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Sailing to Gaza
This morning I am sorry to find myself back on dry land in Cyprus, separated from my fellow sailors who are now completing the final leg of their trip to Gaza. They are carrying humanitarian and medical aid to a people now suffering both an international boycott and the illegal Israeli occupation. On board the refurbished fishing boats, SS Free Gaza and SS Liberty, are more than 50 activists from 17 nations – Jews, Muslims, Christians, Buddhists, farmers, fishermen, officials, language teachers, piano technicians and one 85-year-old Holocaust survivor – all united in their determination to break the Israeli siege.
After months of preparation, the Free Gaza Movement’s perilous relief mission is under way. But I am not with them, despite the fact that I am the only Palestinian-born organiser involved. Last week, my immediate family, who still live in the West Bank, were attacked and terrorised, and I also received numerous anonymous death threats. My family were warned that I must leave the project, and that I must not contact the media. This psychological terrorism now forces me to make a public protest. Though I am no longer on board, I will not leave this mission, even as potential confrontation with the Israeli military looms closer.
The UN has called the situation in Gaza a humanitarian disaster, but the inhumanity goes on. More than 200 civilians have died due to the refusal to let people leave Gaza to seek medical care. The United States, the country that assumes stewardship of the world and whose influence could change the situation, stands by. Worse still, it endorses absurd Israeli claims, such as the recent labelling of innocent Fulbright scholars as "potential security threats" to bar them from taking up their scholarships abroad.
Internationally, the thin veneer of diplomacy has shattered again. On June 19 Israel agreed to halt military invasion and the indiscriminate shelling of Gaza, in return for an end to the launching of homemade rockets towards Israel. Israel has not met its obligations. Gaza’s borders, gates that imprison 1.5 million civilians, remain locked, and scant supplies get through. Even medical supplies are being blocked.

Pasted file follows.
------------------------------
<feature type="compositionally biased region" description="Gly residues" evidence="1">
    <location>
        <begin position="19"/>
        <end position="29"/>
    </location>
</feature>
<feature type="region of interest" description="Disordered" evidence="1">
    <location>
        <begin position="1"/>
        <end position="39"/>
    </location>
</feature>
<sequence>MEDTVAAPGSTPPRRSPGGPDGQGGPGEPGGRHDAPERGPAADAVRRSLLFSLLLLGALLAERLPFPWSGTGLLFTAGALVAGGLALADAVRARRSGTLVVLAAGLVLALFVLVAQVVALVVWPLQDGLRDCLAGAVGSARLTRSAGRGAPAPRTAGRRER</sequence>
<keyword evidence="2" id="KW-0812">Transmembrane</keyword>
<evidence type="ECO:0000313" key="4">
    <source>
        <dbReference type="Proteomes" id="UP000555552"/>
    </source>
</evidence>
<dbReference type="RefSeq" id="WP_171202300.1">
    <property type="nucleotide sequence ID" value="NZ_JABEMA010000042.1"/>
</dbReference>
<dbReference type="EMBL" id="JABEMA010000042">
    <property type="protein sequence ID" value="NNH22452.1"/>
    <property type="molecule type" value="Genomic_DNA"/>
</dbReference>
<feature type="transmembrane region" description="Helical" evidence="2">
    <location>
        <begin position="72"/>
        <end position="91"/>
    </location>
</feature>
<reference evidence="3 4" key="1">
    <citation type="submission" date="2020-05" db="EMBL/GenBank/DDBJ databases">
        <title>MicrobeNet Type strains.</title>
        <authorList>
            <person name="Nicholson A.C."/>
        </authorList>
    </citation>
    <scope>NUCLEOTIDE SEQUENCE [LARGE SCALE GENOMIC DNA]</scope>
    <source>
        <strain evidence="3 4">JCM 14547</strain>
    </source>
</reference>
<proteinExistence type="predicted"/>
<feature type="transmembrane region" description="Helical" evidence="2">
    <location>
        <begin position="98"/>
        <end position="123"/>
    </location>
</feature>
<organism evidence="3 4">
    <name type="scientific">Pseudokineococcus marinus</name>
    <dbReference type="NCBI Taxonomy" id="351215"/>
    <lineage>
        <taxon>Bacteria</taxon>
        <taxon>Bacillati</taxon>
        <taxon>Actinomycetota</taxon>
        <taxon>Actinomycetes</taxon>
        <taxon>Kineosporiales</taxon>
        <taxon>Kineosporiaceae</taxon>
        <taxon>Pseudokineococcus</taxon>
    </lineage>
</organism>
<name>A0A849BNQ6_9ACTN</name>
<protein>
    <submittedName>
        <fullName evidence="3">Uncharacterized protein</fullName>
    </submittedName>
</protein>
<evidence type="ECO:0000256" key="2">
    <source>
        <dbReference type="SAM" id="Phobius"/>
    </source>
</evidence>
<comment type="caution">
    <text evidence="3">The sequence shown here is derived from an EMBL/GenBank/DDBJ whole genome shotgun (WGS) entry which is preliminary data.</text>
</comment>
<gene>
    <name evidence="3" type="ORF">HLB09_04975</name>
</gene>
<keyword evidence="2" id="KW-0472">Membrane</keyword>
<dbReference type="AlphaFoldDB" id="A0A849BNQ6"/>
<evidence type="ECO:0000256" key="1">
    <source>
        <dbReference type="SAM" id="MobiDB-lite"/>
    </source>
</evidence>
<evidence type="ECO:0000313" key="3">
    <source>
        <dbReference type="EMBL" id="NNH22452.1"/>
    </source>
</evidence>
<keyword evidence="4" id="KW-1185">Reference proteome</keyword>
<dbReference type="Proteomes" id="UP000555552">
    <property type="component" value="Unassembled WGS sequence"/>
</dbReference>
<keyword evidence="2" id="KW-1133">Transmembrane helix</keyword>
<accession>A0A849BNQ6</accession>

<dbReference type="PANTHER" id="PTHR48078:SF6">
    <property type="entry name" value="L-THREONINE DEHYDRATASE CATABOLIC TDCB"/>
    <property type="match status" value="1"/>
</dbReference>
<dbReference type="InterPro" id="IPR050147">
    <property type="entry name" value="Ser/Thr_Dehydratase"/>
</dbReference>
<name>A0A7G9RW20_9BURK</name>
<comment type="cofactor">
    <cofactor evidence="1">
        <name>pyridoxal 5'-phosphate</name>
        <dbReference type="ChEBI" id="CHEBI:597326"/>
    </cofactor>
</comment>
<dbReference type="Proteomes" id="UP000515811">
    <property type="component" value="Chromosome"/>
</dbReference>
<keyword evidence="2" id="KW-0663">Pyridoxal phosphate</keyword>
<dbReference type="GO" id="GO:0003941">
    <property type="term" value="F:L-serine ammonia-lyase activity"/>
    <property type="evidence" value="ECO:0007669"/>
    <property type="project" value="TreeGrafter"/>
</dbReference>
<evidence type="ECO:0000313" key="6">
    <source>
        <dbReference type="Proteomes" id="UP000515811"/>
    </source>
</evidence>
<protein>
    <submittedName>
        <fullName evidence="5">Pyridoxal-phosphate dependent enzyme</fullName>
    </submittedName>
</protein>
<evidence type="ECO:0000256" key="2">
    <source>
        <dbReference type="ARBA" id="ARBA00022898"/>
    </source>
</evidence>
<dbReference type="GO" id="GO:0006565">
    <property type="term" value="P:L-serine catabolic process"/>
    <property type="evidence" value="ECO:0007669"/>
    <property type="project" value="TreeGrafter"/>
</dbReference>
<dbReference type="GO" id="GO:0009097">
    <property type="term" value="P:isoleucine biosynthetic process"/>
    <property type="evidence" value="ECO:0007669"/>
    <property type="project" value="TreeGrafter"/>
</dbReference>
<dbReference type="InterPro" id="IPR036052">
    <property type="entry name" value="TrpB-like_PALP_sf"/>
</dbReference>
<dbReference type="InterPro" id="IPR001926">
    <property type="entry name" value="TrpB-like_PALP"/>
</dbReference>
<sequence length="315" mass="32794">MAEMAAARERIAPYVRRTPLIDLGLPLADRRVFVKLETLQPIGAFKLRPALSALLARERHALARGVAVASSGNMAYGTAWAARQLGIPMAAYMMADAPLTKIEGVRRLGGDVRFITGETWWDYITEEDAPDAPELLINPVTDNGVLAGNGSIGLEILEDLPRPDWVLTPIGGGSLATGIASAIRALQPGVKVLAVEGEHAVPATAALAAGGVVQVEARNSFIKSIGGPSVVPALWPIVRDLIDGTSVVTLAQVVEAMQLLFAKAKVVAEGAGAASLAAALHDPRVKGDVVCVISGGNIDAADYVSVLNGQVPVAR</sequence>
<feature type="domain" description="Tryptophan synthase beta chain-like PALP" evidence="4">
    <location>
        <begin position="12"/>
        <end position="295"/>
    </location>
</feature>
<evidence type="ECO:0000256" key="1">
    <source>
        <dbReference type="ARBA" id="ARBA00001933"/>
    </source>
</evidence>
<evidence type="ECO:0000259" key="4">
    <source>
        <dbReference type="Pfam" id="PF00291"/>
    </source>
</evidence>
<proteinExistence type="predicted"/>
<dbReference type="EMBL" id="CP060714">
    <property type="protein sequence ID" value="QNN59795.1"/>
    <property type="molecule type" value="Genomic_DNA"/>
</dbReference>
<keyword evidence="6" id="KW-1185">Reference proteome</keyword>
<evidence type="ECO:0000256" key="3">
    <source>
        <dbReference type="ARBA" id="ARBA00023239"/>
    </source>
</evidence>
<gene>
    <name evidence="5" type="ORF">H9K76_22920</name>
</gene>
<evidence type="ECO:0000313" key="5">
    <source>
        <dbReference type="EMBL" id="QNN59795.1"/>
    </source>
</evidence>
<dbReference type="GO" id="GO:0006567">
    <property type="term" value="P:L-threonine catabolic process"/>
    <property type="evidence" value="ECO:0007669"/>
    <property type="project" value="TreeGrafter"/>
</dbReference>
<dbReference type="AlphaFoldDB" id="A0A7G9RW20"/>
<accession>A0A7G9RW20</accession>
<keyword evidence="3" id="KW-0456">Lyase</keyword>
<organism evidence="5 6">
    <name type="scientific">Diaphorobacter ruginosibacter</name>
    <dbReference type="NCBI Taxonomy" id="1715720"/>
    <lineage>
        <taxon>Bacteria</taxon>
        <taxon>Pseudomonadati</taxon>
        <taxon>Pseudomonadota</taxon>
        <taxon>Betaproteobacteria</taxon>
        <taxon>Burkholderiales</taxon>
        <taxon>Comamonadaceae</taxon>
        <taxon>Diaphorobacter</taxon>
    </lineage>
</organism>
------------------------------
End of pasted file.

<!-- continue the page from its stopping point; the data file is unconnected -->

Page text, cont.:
I grew up in Palestine and have lived in fear since childhood. The horror of witnessing elders of my family being bullied and humiliated, the daily terror of losing my parents. Watching my family elders being humiliated, the child’s voice inside me would cry out silently: "How can I stop this?"
While I was on board the Liberty, I listened to the threatening messages hijacking the ship’s emergency channel, illegal for use unless in distress. These voices reawakened a deep, familiar feeling in me: that no matter how civil, kind, non-violent I am, I will always be watched, or far worse, hunted.
Now I realise that the biggest friend of psychological terror is silence. The Free Gaza Movement aims to challenge the physical stranglehold on Gaza, but more importantly, this mission seeks to break the silence for millions of voiceless civilians whose daily stories of persecution go so cruelly ignored by the international community.
When our boats arrived in Cyprus on August 20 to collect the rest of our 40-plus group, news reached us that Israel’s deputy prime minister and minister of foreign affairs, Tzipi Livni, had finally responded to our invitation. The Free Gaza Movement had invited her to join the Cypriot authorities, who were coming aboard to search our boats in order to address their security concerns. Citing the Oslo accords, a document from the legal department of the foreign ministry asserted Israel’s right to use force against our boats. It claimed that security forces were permitted to detain the vessels upon entry to Gaza’s territorial waters, and that the peaceful, unarmed activists on board could be forcibly arrested, detained and "interrogated" in Israel. Why does a peaceful relief mission bring fury, fear and threat from the Israeli government?
Is this the way Israel observes its responsibilities under the Oslo accords? Under the accords and the Gaza-Jericho agreement, the only authority Israel reserved for itself was for "security" purposes. Our boats are no threat. Our David and Goliath mission is a focused, direct action to challenge the inertia of the international community which allows the "humanitarian disaster" suffered by the people of Gaza to continue. The activists carry no arms or threat of violence. If the Israeli government orders the destruction of this mission, it will surely be an act unequalled since the blowing up of the USS Liberty more than 30 years ago, a secret mission of sabotage to draw the Americans into the war against Egypt.
The prospect casts a shadow on our mission. But Liberty and Free Gaza will bring their peaceful cargo to the people of Gaza. Many families will now be gathered on the Gaza beaches, waiting and praying for the boats’ safe arrival. For those families, simply to be afloat in these crystal blue seas, enjoying the freedom of international waters, would be a truly wonderful thing indeed.
OSAMA QASHOO is a documentary film-maker and broadcaster.